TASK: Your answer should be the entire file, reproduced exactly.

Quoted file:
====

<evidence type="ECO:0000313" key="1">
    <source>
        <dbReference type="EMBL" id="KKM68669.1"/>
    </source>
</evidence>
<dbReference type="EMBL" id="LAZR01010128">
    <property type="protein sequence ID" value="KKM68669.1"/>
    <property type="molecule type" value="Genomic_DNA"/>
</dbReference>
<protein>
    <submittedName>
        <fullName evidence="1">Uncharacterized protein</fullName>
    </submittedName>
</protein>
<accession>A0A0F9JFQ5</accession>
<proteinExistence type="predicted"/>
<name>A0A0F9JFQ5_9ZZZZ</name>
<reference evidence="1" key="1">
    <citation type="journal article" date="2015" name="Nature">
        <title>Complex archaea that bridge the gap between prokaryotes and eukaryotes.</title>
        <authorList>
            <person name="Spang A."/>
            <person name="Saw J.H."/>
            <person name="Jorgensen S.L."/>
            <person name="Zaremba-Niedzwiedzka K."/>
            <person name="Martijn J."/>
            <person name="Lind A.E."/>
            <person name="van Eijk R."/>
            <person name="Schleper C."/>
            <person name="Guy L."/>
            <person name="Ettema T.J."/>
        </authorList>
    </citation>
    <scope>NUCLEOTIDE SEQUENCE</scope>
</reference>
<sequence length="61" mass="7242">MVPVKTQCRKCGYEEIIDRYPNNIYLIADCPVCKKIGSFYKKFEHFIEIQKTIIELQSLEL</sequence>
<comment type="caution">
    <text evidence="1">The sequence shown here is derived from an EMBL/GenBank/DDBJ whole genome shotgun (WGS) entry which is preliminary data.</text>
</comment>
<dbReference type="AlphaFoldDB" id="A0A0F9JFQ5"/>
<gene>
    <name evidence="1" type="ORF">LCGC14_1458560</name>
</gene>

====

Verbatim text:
<evidence type="ECO:0000313" key="1">
    <source>
        <dbReference type="EMBL" id="KKM68669.1"/>
    </source>
</evidence>
<dbReference type="EMBL" id="LAZR01010128">
    <property type="protein sequence ID" value="KKM68669.1"/>
    <property type="molecule type" value="Genomic_DNA"/>
</dbReference>
<protein>
    <submittedName>
        <fullName evidence="1">Uncharacterized protein</fullName>
    </submittedName>
</protein>
<accession>A0A0F9JFQ5</accession>
<proteinExistence type="predicted"/>
<name>A0A0F9JFQ5_9ZZZZ</name>
<reference evidence="1" key="1">
    <citation type="journal article" date="2015" name="Nature">
        <title>Complex archaea that bridge the gap between prokaryotes and eukaryotes.</title>
        <authorList>
            <person name="Spang A."/>
            <person name="Saw J.H."/>
            <person name="Jorgensen S.L."/>
            <person name="Zaremba-Niedzwiedzka K."/>
            <person name="Martijn J."/>
            <person name="Lind A.E."/>
            <person name="van Eijk R."/>
            <person name="Schleper C."/>
            <person name="Guy L."/>
            <person name="Ettema T.J."/>
        </authorList>
    </citation>
    <scope>NUCLEOTIDE SEQUENCE</scope>
</reference>
<sequence length="61" mass="7242">MVPVKTQCRKCGYEEIIDRYPNNIYLIADCPVCKKIGSFYKKFEHFIEIQKTIIELQSLEL</sequence>
<comment type="caution">
    <text evidence="1">The sequence shown here is derived from an EMBL/GenBank/DDBJ whole genome shotgun (WGS) entry which is preliminary data.</text>
</comment>
<dbReference type="AlphaFoldDB" id="A0A0F9JFQ5"/>
<gene>
    <name evidence="1" type="ORF">LCGC14_1458560</name>
</gene>